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    • G11B2020/1836Error detection or correction; Testing, e.g. of drop-outs by adding special lists or symbols to the coded information using a Reed Solomon [RS] code
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    • G11B2020/1836Error detection or correction; Testing, e.g. of drop-outs by adding special lists or symbols to the coded information using a Reed Solomon [RS] code
    • G11B2020/184Error detection or correction; Testing, e.g. of drop-outs by adding special lists or symbols to the coded information using a Reed Solomon [RS] code using a cross-interleaved Reed Solomon [CIRC]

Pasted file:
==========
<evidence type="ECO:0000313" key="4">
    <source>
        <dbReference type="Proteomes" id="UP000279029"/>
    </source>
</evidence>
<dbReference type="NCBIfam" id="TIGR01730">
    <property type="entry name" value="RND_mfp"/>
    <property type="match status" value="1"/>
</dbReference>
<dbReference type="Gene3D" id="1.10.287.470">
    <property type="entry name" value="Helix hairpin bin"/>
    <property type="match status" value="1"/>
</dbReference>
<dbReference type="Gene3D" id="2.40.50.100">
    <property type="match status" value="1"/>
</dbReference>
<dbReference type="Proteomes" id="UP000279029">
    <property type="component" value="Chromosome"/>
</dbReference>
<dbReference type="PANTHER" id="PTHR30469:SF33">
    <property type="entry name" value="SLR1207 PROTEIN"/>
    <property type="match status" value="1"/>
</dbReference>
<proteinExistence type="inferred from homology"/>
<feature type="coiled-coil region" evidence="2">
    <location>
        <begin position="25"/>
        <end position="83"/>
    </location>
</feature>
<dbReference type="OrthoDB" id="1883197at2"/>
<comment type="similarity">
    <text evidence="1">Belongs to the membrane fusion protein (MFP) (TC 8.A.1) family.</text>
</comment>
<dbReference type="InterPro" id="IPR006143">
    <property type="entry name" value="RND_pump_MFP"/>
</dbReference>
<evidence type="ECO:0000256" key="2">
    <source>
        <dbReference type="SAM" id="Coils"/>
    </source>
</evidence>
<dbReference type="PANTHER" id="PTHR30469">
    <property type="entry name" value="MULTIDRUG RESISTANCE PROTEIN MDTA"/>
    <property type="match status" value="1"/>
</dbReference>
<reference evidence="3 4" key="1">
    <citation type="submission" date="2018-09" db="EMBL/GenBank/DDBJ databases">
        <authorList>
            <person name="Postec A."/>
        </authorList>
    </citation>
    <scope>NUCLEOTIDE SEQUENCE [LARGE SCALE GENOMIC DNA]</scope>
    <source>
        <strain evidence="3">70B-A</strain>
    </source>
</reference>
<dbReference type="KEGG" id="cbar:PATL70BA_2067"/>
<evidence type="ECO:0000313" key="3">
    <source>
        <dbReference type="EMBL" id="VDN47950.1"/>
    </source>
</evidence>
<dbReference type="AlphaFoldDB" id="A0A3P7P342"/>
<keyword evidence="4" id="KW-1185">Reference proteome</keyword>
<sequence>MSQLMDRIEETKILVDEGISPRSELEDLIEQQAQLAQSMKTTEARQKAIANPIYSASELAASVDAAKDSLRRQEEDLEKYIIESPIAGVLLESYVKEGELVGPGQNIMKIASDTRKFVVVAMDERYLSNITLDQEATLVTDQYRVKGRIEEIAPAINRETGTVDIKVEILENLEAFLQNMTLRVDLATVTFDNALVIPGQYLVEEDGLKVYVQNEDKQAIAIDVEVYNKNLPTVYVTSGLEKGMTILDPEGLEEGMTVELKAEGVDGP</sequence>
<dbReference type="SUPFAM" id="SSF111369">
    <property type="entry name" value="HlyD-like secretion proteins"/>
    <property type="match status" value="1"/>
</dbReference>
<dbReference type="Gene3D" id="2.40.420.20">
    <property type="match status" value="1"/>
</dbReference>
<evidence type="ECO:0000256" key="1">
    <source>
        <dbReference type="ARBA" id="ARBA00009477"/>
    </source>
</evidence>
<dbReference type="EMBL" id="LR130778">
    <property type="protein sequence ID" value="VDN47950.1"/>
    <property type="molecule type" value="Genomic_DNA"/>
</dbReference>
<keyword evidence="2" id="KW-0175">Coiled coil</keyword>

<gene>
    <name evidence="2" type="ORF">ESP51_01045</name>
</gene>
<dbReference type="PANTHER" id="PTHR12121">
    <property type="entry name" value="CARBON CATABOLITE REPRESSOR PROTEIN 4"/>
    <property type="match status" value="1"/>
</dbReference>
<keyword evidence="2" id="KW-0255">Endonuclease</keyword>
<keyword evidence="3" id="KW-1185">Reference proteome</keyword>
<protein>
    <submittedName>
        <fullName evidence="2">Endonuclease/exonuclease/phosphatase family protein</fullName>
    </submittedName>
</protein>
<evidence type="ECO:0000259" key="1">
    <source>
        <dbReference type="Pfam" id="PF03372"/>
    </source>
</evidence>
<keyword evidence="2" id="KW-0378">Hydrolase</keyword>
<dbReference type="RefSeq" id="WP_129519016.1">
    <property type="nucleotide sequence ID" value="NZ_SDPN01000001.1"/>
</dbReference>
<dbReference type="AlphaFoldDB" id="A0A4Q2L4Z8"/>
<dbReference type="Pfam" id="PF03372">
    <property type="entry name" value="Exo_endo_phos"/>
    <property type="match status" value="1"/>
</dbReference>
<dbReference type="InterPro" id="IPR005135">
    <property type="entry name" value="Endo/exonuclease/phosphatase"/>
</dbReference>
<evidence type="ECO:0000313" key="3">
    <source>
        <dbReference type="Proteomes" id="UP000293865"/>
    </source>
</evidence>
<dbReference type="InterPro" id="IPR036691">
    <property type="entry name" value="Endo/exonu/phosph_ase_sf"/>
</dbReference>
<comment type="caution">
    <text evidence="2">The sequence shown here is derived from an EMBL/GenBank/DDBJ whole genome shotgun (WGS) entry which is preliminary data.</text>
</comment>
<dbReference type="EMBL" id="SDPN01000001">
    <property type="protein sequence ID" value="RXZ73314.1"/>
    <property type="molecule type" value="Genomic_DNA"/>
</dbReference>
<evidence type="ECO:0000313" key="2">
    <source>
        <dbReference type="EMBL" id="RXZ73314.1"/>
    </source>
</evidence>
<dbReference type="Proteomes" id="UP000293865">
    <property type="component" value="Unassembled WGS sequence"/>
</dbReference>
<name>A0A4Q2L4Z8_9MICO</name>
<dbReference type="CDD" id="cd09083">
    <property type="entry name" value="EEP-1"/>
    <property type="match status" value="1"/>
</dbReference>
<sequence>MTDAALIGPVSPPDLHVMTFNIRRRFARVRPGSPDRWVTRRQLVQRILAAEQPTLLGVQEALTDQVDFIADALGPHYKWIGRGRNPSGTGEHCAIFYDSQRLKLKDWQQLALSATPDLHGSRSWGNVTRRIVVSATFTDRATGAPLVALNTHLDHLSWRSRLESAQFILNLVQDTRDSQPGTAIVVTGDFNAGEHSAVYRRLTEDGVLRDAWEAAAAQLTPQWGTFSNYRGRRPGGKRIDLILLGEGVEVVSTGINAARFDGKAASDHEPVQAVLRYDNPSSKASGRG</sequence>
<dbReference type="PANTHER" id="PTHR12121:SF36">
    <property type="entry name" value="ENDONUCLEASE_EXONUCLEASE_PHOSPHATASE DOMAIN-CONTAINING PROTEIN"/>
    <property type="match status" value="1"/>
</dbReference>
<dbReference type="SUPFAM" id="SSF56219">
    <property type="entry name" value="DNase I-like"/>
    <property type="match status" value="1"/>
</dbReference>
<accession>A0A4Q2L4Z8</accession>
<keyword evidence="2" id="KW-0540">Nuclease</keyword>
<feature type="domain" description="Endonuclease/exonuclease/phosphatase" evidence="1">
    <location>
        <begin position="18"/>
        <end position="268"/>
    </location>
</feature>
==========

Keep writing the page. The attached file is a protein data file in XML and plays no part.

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    • G11B20/18Error detection or correction; Testing, e.g. of drop-outs
    • G11B20/1833Error detection or correction; Testing, e.g. of drop-outs by adding special lists or symbols to the coded information
    • G11B2020/1853Error detection or correction; Testing, e.g. of drop-outs by adding special lists or symbols to the coded information using a product code which has inner and outer parity symbols
    • GPHYSICS
    • G11INFORMATION STORAGE
    • G11BINFORMATION STORAGE BASED ON RELATIVE MOVEMENT BETWEEN RECORD CARRIER AND TRANSDUCER
    • G11B2220/00Record carriers by type
    • G11B2220/20Disc-shaped record carriers
    • G11B2220/25Disc-shaped record carriers characterised in that the disc is based on a specific recording technology
    • G11B2220/2537Optical discs
    • G11B2220/2541Blu-ray discs; Blue laser DVR discs